Here, starting in around 2003, the ISI began training these operatives in small groups of four to five. In two years, intelligence sources estimate, between 40 and 50 jihadis had been similarly trained and infiltrated into India.
Interrogations of at least 12 captured jihadis built up a picture of nondescript two-tent camps along the rugged coasts where candidates were given one-month training capsules, not in firing AK-47s but in bomb-making. "The four of us were driven out of Karachi for nine hours in a covered truck. We reached a camp in a desolate part of Pakistan, ringed by barren hills.
There were a few tents, four instructors and a few sentries. For one month, they trained us in the use of chemicals and locally available materials to fabricate IEDs. We were never told the location of the camp, but when we faced the rising sun, the sea was to our right. One day, one of the trainers pointed out a Pakistani border outpost on the Iran border," reads the confession of a militant trained in one of these camps.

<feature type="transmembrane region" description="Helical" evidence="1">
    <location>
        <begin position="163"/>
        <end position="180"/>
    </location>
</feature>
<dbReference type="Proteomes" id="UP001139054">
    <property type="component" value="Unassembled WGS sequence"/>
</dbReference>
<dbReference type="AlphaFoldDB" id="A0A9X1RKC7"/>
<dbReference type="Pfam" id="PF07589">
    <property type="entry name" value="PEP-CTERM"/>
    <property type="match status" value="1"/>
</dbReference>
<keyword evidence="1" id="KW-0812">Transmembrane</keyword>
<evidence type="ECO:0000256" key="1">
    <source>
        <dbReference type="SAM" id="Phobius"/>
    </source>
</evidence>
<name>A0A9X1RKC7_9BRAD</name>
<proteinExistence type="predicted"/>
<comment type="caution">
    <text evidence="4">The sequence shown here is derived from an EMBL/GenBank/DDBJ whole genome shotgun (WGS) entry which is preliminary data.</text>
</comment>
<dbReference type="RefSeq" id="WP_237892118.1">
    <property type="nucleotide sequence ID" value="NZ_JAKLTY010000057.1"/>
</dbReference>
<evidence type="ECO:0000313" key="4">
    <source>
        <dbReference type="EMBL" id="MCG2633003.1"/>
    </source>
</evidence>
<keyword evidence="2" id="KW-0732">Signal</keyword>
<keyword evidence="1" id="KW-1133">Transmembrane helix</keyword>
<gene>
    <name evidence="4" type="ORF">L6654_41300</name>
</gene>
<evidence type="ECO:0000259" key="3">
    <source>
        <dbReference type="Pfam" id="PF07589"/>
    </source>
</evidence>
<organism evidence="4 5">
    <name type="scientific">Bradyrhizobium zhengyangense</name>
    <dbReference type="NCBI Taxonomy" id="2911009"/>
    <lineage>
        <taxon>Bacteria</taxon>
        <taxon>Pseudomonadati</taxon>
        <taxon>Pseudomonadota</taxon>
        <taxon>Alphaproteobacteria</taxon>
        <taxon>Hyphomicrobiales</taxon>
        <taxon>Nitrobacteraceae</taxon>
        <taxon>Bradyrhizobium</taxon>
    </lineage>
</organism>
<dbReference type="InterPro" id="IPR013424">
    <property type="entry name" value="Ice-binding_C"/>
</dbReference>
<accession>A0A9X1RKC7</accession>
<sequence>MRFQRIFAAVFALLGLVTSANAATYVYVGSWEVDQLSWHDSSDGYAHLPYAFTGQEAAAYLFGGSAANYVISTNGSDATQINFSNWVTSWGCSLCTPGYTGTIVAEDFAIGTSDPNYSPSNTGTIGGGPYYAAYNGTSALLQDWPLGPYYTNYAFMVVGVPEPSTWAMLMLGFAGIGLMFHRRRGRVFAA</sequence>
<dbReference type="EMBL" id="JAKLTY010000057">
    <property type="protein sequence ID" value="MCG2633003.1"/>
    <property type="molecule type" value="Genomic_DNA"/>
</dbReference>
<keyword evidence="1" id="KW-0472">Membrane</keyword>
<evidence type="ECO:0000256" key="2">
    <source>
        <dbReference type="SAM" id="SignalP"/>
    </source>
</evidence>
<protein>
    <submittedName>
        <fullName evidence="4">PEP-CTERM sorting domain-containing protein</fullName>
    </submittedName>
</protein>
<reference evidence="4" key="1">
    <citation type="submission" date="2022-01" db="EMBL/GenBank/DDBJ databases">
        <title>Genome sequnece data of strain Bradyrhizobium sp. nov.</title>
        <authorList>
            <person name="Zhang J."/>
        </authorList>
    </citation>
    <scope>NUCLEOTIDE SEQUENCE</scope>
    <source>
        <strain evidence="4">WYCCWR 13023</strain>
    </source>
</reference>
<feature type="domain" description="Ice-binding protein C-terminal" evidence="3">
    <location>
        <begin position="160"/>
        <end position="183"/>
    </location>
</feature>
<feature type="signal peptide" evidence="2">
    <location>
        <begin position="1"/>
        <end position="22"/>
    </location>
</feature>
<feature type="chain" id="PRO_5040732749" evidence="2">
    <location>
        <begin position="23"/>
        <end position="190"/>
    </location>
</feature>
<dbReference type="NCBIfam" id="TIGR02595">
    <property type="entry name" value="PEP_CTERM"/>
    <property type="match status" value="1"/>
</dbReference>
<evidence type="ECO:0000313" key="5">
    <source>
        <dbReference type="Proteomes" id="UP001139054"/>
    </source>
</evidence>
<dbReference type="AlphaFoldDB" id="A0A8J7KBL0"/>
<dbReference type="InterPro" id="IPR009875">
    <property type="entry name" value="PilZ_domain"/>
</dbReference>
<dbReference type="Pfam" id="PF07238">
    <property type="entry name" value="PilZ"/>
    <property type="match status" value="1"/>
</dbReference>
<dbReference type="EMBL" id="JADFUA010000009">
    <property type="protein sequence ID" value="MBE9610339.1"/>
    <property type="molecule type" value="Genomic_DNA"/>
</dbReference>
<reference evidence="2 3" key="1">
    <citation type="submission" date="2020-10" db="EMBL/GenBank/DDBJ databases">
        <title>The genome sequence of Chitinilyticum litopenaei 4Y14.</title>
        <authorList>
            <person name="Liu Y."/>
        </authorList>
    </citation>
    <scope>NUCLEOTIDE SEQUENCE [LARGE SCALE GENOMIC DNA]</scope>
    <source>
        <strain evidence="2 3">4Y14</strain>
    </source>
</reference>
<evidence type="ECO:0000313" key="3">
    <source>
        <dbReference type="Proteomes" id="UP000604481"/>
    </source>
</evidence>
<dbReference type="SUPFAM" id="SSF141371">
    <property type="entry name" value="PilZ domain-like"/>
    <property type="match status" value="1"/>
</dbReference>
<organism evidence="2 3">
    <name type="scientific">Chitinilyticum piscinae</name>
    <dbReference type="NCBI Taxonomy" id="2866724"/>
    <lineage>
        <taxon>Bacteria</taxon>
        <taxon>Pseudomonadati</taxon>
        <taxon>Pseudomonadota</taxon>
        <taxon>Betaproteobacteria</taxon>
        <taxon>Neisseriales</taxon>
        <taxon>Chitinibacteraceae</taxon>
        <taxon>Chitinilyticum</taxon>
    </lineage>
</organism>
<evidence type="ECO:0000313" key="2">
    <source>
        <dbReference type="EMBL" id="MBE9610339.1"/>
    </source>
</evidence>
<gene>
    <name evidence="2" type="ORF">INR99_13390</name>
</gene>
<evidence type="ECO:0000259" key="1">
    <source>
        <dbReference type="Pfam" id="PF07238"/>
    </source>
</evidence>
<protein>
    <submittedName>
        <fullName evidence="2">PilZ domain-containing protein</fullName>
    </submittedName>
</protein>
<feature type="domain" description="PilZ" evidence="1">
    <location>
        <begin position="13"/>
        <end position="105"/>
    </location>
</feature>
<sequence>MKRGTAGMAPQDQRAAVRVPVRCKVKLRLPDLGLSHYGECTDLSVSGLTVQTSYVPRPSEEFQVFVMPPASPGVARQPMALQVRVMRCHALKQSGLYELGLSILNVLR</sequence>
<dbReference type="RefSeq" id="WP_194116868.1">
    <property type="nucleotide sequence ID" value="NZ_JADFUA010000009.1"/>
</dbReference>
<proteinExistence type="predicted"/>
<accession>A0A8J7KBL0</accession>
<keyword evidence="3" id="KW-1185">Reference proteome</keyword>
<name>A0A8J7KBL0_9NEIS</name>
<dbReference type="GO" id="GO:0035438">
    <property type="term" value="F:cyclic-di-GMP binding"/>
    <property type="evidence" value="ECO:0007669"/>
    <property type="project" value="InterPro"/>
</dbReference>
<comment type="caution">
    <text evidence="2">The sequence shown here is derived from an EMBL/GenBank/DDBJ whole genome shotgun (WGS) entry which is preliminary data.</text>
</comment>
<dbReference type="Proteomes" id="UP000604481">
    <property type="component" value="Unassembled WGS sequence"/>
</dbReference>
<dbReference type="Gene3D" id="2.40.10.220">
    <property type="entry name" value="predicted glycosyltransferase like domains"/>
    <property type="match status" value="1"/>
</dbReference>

If this sounds exactly like the training given to hundreds of Pakistani recruits in Pakistan occupied Kashmir (POK), there is a subtle but visible difference. Unlike the LeT camps in the hills above Muzzafarabad, the five-times-a-day prayer was not mandatory. Recruits in the Balochistan camps were allowed to play carrom and watch satellite television, mundane pleasures denied to the by-the-book jihadis in the POK camps. The trainers were Pakistani armymen in salwars. The camps were occasionally visited by evidently higher-ranking officials whom the trainers snapped to attention and addressed them by that very military salutation, 'sir'.